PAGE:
Tuesday, April 29, 2014

ANNA ON SMOKING MEAT

Shortly after we had moved into our house, Elmer and I were sitting down for dinner.  John had been working real hard helping other Amish that had moved into our area move into their houses and had come home, had a quick sandwich and had gone to bed for a nap.  I was to put a plate of dinner in the oven for him when he awoke.  Elmer and I had just finished grace and just started eating when our neighbor came to our house informing us our house was on fire and he had called the fire department.  Elmer and I ran outside.  Then Elmer remembered that John was inside and ran in to get him out.  John is hard to wake up, but somehow Elmer had done it and John came out of the building.  When I asked him where his father was, John told me he was inside trying to find the fire.  Finally Elmer came out and said he couldn't find any fire.  Finally the fire department arrived, went in the house and they couldn't find a fire either.  When the neighbor came back over, he showed us where he saw the fire.  What it was was the smoke from the smokehouse.  When he looked out his window, it looked like smoke on our house and he thought it was on fire.  He was so sorry, but at least we got to meet our neighbor and later to know them well.  Also Elmer talked with the Fire Chief and later joined the fire department so the fire run to our house wasn't a complete loss.

The picture above shows a smokehouse very similar to what Elmer built for me in our backyard.  Most meats must have been curing before it can be smoked.  There are two kinds of meat smoking: cold smoking and hot smoking.  I am going to tell about cold smoking as that is the one I and most people use.

As I said, Elmer built our smokehouse, but I understand that you can buy them already made in stores or mail-order outlet or even on the computer.  Your smokehouse should have a fire pit, smoke chamber and a smoke tunnel.  A fire pit is in the ground and lined with rocks.  The smoke chamber is the area in which the meat is smoked.  It must be large enough to hold the meat being processed.  The smoke tunnel connects the smoke pit and smoke chamber so the smoke surrounds the meat in the smoke chamber before the smoke goes out through the outlet in the top.  When you complete the smokehouse, you must make sure you have protected it so animals can not get in.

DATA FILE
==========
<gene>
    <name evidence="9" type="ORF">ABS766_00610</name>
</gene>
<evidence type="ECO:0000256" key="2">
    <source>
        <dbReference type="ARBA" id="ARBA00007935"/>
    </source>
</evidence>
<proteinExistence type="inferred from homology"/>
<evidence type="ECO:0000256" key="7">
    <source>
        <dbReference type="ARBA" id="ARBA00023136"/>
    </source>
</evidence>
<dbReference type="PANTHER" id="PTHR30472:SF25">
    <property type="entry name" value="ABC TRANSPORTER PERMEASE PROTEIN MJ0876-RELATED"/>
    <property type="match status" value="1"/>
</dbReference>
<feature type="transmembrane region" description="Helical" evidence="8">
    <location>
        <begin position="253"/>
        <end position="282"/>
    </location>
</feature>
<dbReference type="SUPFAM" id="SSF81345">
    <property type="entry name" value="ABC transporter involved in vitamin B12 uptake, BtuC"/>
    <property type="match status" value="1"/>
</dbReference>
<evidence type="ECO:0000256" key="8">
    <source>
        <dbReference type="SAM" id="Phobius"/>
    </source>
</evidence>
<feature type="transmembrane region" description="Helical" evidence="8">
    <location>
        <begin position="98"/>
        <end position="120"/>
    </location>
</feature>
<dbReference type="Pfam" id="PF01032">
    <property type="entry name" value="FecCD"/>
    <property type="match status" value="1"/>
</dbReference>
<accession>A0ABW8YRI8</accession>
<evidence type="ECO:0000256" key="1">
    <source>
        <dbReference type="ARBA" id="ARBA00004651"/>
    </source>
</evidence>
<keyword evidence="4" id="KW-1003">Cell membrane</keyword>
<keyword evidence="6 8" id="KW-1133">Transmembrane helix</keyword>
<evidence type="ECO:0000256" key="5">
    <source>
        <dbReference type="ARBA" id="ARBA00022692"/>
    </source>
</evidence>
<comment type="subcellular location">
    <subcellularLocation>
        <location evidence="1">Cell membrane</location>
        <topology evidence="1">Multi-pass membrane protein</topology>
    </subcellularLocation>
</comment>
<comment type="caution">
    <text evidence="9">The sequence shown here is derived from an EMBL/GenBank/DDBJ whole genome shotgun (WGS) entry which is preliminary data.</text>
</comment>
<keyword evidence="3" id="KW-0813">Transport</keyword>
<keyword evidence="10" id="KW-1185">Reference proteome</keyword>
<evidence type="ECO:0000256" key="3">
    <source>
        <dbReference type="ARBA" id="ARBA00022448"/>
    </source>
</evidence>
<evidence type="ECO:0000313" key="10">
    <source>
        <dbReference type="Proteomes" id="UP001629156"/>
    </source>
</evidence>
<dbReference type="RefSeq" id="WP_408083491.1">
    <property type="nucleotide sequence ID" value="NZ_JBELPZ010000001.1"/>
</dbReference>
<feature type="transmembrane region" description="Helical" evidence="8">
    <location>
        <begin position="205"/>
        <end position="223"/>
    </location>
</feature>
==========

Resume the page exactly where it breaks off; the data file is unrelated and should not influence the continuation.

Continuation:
There are different kinds of material that can be used for fuel depending on your smokehouse or what you want to use.  We use wood in our smokehouse - hardwood like maple, birch, hickory, chestnut or ash.  Do not use softwood such as pine, spruce, hemlock, balsam, cedar and others as they give the meat a bad taste.

The smokehouse should be about 90 degrees at all times.  Also you must make sure that the meat is set in the chamber so that it is entirely exposed to the smoke to make sure the meat is preserved. No pieces of meat should touch other pieces of meat. Sometimes the degrees you are suppose to use may vary in the recipe you are using.  But I keep ours at 90 degrees.

The time to smoke the meats is different in many meats.  A recipe will tell you how long for what meats.  Over the years, I have gotten it memorized, but still it depends on the amount of meat and size, so I have to be careful,

This is just a little information on smoking meat so that you will know how the process goes.  If someone has a questions, please feel free to ask.

Marilyn said that someone asked about sausage, but she couldn't remember what it was and can't find it.  So if someone has a question, please ask and maybe I can do another post on that.  Yes, we do smoke some of our sausages.

Hope I didn't confuse you.

Trust God's Wisdom,
Anna (Elmer's wife)


4 comments:

Countryside Reflections said...

How interesting. I'm fascinated by all the ways food can be preserved, and I truly enjoy reading about how it's done. I'll probably never have a smoke house but I'm curious about how long you have to smoke the meat. Is it hours, days? As Anna said, it varies according to the recipe and the meat, but just an approximate amount of time.

Doreen

New York State Of Mind said...

Good Morning Doreen,

Smoking meats is interesting. I will ask Anna and let you know what she says about time.

Marilyn

New York State Of Mind said...

Hi Doreen,

I didn't think I would be able to get Anna so fast, but I did. She said that, depending on the size of the meats, it usually takes days. Like a large ham should be smoked for 10 days.

Marilyn

Melissa Mobley said...

Very interesting, Anna. Thanks for your post!